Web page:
Today is another leisurely cruise of 32 nautical miles to Wrightsville Beach Marina. Seas are calm and winds are negligible. The Surf City Bridge navigation restriction expired yesterday as projected and today the swing bridge returns to hourly openings from 7 am to 7 pm. The bridge is 14 statute miles from Swan Point Marina so we will plan to leave at 9:30 am to get there for the 11:00 am opening. There will be two other bridges in today’s cruise plan, but they are both 20 feet vertical clearance so they should pose no issues for Kailani as she clears 16’-9”.
We had discussed a french toast breakfast last night but for some reason, neither of us is very hungry this morning, so we each have a bowl of cereal, I take Frankie for his morning walk on the marina grounds, and we start preparing Kailani for departure. The winds are coming right into the marina entrance and off our port stern quarter, so my plan is to release the forward quarter aft spring, then the bow and stern cleats while the midship forward spring should hold us in place as I pivot Kailani’s bow towards the dock and bump us out to spin around and drive into the wind to exit the marina. Once the forward spring is the only line still attached to the dock, the wind swings us around so much that the bow is actually over the dock and the bow pulpit must now come away from the dock carefully to avoid the floating dock pylons. I certainly erred with this strategy, but no crashes, no one hurt and we were able to successfully (but not majestically) leave the dock and Swan Point Marina. I have to admit I did yell a bit. Nick and I sometimes have differing opinions on how to maneuver…not big surprise there! – tc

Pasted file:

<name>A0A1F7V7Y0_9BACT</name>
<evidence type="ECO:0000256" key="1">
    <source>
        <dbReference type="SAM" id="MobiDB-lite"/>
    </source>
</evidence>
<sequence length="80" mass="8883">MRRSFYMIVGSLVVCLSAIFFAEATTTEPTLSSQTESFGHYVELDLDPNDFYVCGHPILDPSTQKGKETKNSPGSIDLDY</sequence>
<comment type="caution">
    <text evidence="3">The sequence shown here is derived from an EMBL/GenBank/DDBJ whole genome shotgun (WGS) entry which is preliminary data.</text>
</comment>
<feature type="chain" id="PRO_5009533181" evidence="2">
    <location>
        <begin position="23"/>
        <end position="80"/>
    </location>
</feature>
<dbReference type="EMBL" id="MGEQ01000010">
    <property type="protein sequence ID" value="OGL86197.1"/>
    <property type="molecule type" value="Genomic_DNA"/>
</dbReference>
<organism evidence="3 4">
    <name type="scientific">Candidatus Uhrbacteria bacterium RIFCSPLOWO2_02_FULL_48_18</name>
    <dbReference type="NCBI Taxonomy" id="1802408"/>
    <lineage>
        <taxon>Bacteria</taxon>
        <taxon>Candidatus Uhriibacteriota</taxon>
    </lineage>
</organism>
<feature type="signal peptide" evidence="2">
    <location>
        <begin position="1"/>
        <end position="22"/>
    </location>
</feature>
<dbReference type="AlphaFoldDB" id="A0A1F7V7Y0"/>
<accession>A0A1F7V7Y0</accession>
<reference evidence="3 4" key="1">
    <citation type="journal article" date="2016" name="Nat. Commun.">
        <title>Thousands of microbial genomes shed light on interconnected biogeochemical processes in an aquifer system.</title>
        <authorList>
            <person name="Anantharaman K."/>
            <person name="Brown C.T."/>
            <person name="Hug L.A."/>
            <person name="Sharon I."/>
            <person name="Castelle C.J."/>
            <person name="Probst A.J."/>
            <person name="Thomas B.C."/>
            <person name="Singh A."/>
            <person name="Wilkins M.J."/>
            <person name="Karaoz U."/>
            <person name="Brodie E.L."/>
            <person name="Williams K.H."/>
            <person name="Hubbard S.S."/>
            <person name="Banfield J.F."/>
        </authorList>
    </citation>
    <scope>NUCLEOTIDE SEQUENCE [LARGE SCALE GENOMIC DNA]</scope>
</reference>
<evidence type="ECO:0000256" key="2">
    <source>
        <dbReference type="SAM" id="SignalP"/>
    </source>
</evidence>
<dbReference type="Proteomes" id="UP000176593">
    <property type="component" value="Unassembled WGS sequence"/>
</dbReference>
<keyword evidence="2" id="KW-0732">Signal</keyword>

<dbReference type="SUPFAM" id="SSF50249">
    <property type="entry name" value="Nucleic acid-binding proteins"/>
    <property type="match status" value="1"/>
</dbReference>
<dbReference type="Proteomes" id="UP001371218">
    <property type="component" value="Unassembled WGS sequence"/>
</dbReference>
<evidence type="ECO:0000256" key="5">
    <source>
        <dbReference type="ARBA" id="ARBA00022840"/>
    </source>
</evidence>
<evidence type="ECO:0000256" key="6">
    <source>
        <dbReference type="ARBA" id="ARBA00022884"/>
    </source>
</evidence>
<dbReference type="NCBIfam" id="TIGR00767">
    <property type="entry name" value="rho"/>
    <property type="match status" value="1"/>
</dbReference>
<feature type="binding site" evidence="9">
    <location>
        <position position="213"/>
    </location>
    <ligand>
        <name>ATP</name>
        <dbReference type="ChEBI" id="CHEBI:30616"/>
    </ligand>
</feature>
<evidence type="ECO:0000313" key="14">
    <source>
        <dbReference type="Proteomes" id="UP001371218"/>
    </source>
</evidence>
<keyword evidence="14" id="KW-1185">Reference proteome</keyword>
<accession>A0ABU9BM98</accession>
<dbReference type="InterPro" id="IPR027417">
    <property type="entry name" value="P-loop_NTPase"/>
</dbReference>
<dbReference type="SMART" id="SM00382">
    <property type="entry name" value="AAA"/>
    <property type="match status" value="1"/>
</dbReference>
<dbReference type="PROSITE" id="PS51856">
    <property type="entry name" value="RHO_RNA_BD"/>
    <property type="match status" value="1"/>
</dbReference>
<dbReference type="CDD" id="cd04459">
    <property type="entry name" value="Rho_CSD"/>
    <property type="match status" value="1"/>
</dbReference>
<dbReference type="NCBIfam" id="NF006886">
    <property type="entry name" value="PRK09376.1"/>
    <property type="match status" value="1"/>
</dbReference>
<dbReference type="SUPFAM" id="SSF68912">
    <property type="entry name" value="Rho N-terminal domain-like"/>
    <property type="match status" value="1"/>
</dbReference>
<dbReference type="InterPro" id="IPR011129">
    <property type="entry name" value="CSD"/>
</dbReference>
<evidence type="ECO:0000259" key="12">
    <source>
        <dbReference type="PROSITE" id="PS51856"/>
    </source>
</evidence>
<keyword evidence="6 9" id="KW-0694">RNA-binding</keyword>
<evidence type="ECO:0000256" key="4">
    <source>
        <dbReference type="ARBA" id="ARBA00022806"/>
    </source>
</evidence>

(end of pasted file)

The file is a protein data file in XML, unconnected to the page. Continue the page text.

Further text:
The ICW was very calm today with very little boat traffic in either direction. As we approached the Surf City Bridge right on schedule, we saw a sailboat already waiting for the 11:00 am opening, so we nestled in behind “Where’s the Keys” and asked the bridge tender for the next opening. At exactly 11:00 am (as per Verizon), the bridge started to open and “Where’s the Keys moved thru with us on his stern. Once we were clear of the bridge, Tracy radioed the sailboat and asked for a slow pass. The captain agreed and offered to move slightly to starboard for a pass on his port side. As we passed him there was the mutual wave acknowledgement and we were back up to cruising speed. Today we’re getting a slight helping current and at times, our speed over ground hits 10.2 knots, which equates to just over 11 ½ miles per hour. This is a bit faster than we’re used to travelling, but it all balances out when the current is at our head and we’re slowed up by a knot or two.
The next bridge will be the Figure Eight Island Bridge and since it’s listed at 20 feet vertical clearance, we should pass right under it without an opening. As we are about a mile from the bridge, I call the bridge tender on VHF #13 and tell him that we are passing under without needing an opening. I do this because the time is currently 12:50 pm and a boat approaching at this interval could conceivably be timing for an “on the hour” opening. That being the case, this is when the tender would be checking the north and south approaches for vessels needing an opening. So it’s merely a courtesy to let him know we do not plan for an opening. He is extremely thankful we have given him this information and returns the favor by confirming that the elevation board shows 21 feet of air under the bridge today. So Kailani makes a slow pass under the Figure Eight Island Bridge and thanks the tender for the pass.